|Publication number||US6748791 B1|
|Application number||US 08/944,885|
|Publication date||Jun 15, 2004|
|Filing date||Oct 6, 1997|
|Priority date||Oct 18, 1996|
|Publication number||08944885, 944885, US 6748791 B1, US 6748791B1, US-B1-6748791, US6748791 B1, US6748791B1|
|Inventors||Gary E. Georgeson, Jeffrey M. Hansen, Jeffrey R. Kollgaard, Scott W. Lea, J. Robert Bopp|
|Original Assignee||The Boeing Company|
|Export Citation||BiBTeX, EndNote, RefMan|
|Patent Citations (20), Referenced by (52), Classifications (21), Legal Events (5)|
|External Links: USPTO, USPTO Assignment, Espacenet|
The present application claims the benefit of U.S. Provisional Application No. 60/028,509, filed Oct. 18, 1996.
The present invention relates to an apparatus and method for rapidly locating and determining the extent of damage in bonded and solid laminate structures, particularly fiber-reinforced resin matrix composites.
Bonded metal and composite structures and monolithic metal and composite structures are widely used in the manufacture of aircraft. The percentage of composite materials being used on aircraft automobiles, boats, and in building construction materials continues to rise. Use increases the need for Non-Destructive Inspection (NDI) methods that can effectively identify composite degradation and damage. Delamination caused by impact can significantly reduce the strength or stiffness of a composite without being visible to the naked eye. A simple, cost effective inspection method to detect such defects is needed. Methods such as echo ultrasonics, shearography, and thermography are costly to implement. These methods also often require highly trained operators to implement, and specialized, bulky equipment.
A simple composite NDI technique is the coin-tap or tap hammer method. In this method, the inspector will use an ordinary coin, such as a U.S. quarter, or a small hammer to tap along the structure and listen for a change in the sound. This method works because of the difference in the sound produced by a bad (e.g., delaminated) region versus a good region. A good region tends to ring while a bad region will sound dead. The mechanics of the tap testing method have been studied in detail by P. Cawley and R. D. Adams, who published, for example: Sound & Vibration, 122,(2), 299 (1988); Mat'l Eval., 47, 558 (1989), Brit. J. NDT, [32(9) 454 (1990); Int'l Conf. Structural Adhesives in Eng'g, C19, 139 (1986), or U.S. Pat. No. 5,589,635, which we incorporate by reference. Theoretical and experimental results from the Cawley and Adams work demonstrate the viability of using changes in features of the force-time curve of the impact as an indication of the local integrity of the structure. Damage, such as a disbond, results in a local decrease in the stiffness of the structure, which changes the force-time curve that a tap near the damage produces. The difference in the audible sound tells one that the force-time curves differ, but the tap method is difficult to implement in a noisy environment. The amplitude, duration, and frequency response of the impact curve are all affected by the local stiffness, and under various conditions can be flagged as indicators of defects and damage.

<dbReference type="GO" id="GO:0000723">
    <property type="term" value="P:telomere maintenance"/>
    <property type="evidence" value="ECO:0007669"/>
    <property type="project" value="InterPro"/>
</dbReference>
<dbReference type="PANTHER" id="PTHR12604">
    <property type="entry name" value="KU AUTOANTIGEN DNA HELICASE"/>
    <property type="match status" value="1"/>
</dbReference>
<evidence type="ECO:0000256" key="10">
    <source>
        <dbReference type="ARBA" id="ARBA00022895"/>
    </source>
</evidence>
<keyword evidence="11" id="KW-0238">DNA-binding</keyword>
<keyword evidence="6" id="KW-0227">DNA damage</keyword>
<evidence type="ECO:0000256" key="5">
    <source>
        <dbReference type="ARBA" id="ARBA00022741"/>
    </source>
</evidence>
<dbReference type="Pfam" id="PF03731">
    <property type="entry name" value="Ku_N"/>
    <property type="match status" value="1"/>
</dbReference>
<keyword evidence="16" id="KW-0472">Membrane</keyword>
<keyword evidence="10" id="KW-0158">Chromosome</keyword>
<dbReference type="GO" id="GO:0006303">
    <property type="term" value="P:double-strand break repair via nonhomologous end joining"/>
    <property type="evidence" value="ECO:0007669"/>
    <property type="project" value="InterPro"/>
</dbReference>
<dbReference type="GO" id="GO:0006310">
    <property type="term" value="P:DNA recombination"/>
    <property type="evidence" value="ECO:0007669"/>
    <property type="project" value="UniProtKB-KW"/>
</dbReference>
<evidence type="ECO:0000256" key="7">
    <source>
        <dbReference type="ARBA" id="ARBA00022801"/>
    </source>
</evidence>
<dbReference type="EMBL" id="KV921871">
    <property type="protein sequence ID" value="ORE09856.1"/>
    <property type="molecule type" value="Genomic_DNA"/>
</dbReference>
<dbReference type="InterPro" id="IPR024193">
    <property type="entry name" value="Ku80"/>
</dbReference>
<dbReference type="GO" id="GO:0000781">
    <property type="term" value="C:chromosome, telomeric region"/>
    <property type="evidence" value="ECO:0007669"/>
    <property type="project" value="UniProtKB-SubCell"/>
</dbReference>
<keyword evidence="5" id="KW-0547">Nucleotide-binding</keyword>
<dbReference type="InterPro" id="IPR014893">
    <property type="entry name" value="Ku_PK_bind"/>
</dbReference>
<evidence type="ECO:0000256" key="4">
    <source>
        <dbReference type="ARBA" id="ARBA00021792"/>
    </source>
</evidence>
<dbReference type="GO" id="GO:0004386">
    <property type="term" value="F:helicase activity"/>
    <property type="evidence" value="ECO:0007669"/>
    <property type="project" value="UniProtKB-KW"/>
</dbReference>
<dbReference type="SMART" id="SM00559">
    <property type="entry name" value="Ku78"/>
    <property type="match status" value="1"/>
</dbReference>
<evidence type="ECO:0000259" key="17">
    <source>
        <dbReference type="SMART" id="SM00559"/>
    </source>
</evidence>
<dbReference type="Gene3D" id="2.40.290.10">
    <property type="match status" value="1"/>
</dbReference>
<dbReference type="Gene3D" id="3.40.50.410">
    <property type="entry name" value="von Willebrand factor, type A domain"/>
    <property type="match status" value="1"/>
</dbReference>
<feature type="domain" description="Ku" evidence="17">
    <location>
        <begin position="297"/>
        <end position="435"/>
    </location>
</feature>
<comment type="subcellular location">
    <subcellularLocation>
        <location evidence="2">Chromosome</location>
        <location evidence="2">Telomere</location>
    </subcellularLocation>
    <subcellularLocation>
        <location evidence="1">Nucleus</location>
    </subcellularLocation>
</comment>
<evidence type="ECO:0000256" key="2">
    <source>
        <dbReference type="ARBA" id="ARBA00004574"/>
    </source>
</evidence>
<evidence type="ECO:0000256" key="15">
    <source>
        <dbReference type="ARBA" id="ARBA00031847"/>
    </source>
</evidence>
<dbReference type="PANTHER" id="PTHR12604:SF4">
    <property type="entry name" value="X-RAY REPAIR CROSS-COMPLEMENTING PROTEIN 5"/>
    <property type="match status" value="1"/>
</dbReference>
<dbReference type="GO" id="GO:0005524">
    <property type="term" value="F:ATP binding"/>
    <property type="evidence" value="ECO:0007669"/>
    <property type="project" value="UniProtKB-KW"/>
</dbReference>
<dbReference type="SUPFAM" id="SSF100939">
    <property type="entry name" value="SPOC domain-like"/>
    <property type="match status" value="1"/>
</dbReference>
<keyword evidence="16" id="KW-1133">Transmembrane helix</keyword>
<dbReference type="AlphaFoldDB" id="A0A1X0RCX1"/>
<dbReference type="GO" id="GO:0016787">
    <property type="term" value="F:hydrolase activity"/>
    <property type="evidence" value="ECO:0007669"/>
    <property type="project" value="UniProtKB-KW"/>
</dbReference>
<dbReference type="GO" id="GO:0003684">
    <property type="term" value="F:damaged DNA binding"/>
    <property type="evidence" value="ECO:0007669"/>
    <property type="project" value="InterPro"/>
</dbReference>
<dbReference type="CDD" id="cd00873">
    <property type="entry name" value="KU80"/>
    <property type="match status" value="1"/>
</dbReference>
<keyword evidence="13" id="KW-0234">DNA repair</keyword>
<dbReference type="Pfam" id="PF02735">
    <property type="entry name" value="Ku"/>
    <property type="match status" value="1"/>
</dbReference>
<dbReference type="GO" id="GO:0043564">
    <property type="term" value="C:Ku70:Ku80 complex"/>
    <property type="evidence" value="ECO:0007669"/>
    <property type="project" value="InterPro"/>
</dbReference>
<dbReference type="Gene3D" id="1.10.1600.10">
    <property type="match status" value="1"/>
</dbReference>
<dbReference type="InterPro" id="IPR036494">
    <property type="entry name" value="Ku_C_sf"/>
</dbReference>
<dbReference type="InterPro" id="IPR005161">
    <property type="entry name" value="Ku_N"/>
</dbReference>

Although it is cheap and simple, the tap method has several drawbacks. It depends upon the inspector's hearing, experience, and interpretation. The results are subject to interference from workplace noise. Workplace noise is especially a problem in an on-aircraft, flightline environment. The traditional tap method is unable to provide quantitative data. Quantitative data would provide a clearer indication for the flightline inspector to make a fly or no-fly determination. Tapping on the surface with a coin or tap hammer and listening to the tone of the part is adequate for limited detection. It is subjective and is often imprecise.